Keeping cancer in check
Chronic exposure to the sun or intermittent sunburns can lead to skin cancer. Skin cancer risk doubles with five or more sunburns in a lifetime, but just one bad sunburn can double the risk of melanoma. While skin cancer is uncommon in African Americans, Latinos and Asians, it can also be more deadly because they are often diagnosed later in the course of the disease.
“The cumulative ultraviolet radiation through your entire life determines your risk for skin cancer,” explained Ashley Wysong, MD, MS, assistant clinical professor of Dermatology at Keck School of Medicine and director of Mohs and Dermatologic Surgery at USC Dermatology at Keck Medicine of USC.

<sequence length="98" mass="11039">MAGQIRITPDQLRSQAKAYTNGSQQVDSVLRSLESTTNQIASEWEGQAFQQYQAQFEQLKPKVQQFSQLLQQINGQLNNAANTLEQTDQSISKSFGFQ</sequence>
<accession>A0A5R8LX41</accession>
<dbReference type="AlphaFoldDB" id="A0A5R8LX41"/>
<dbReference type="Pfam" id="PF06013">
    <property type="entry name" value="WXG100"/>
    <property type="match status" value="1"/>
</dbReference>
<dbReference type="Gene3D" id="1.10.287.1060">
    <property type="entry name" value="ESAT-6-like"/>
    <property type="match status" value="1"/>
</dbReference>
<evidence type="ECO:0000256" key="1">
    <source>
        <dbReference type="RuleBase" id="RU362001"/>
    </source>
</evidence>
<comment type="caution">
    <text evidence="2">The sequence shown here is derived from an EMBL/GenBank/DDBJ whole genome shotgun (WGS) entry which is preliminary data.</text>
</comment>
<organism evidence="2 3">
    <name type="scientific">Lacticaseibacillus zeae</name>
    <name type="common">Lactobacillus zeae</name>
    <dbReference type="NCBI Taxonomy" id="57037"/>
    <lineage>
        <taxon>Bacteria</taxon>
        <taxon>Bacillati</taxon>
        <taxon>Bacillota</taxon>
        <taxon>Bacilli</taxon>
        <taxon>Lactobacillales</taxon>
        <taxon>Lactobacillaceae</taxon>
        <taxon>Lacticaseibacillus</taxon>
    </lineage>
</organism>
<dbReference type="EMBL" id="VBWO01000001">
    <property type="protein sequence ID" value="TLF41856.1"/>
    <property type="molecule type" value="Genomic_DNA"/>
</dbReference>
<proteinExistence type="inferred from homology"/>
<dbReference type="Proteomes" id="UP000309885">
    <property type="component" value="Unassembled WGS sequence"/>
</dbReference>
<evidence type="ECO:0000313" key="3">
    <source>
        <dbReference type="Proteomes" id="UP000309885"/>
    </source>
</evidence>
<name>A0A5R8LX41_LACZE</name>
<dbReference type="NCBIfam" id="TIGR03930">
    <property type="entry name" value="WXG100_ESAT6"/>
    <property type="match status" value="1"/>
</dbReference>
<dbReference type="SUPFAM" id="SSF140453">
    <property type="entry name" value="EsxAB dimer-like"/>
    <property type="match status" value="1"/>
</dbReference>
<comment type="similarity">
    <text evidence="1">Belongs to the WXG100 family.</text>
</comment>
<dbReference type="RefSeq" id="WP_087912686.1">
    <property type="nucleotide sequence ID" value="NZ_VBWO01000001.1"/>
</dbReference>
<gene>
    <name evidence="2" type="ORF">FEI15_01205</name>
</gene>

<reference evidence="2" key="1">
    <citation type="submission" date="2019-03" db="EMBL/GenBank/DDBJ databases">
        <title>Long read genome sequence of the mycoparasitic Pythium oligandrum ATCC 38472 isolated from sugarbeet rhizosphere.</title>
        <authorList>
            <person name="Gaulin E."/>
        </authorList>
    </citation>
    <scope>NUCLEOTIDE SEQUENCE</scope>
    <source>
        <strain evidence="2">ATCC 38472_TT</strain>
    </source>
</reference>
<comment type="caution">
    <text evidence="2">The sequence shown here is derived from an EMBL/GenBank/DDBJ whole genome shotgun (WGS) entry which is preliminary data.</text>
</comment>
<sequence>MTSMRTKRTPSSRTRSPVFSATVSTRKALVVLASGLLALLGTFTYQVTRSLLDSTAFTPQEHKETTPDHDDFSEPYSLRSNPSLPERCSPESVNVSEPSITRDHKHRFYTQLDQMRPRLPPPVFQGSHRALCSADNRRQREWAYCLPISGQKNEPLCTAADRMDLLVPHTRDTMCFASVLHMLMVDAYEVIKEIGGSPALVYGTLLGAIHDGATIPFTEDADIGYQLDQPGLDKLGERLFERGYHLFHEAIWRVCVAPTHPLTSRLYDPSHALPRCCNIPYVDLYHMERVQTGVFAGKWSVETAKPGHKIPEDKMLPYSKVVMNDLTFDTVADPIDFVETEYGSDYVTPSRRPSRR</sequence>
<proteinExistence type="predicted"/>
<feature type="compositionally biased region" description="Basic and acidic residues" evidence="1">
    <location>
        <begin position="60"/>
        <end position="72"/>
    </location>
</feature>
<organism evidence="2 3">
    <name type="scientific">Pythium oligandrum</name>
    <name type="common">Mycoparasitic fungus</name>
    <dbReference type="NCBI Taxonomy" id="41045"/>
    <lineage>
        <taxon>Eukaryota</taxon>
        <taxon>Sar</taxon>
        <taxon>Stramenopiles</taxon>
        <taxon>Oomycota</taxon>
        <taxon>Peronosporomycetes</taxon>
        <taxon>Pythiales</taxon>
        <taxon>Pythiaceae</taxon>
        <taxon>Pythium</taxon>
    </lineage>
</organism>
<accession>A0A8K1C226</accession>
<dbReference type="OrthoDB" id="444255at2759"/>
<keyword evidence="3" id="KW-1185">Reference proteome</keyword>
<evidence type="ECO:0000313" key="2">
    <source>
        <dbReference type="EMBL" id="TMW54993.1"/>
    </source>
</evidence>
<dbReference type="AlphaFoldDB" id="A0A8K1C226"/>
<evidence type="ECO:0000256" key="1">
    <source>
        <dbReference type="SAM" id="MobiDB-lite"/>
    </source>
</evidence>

It’s important to examine your skin regularly. You should report any changes in an existing mole (color, size, border, irregularity) or any new moles to your physician. People with fair complexion have the highest risk of developing skin cancer, but everyone should avoid the sun and practice safety measures to protect their skin.
The American Cancer Society recommends the “Slip, Slop, Slap and Wrap” policy. When you go out in the sun, slip on a shirt, slop on sunscreen, slap on a hat and wrap on sunglasses to protect your eyes and the sensitive skin around them.
Exposure to the UV rays of tanning lamps is not safe. Tanning lamps give out UV rays, which can cause long-term skin damage and can contribute to skin cancer. Tanning bed use has been linked with an increased risk of melanoma, especially for people under 30. Most doctors and health organizations recommend not using tanning beds and sun lamps.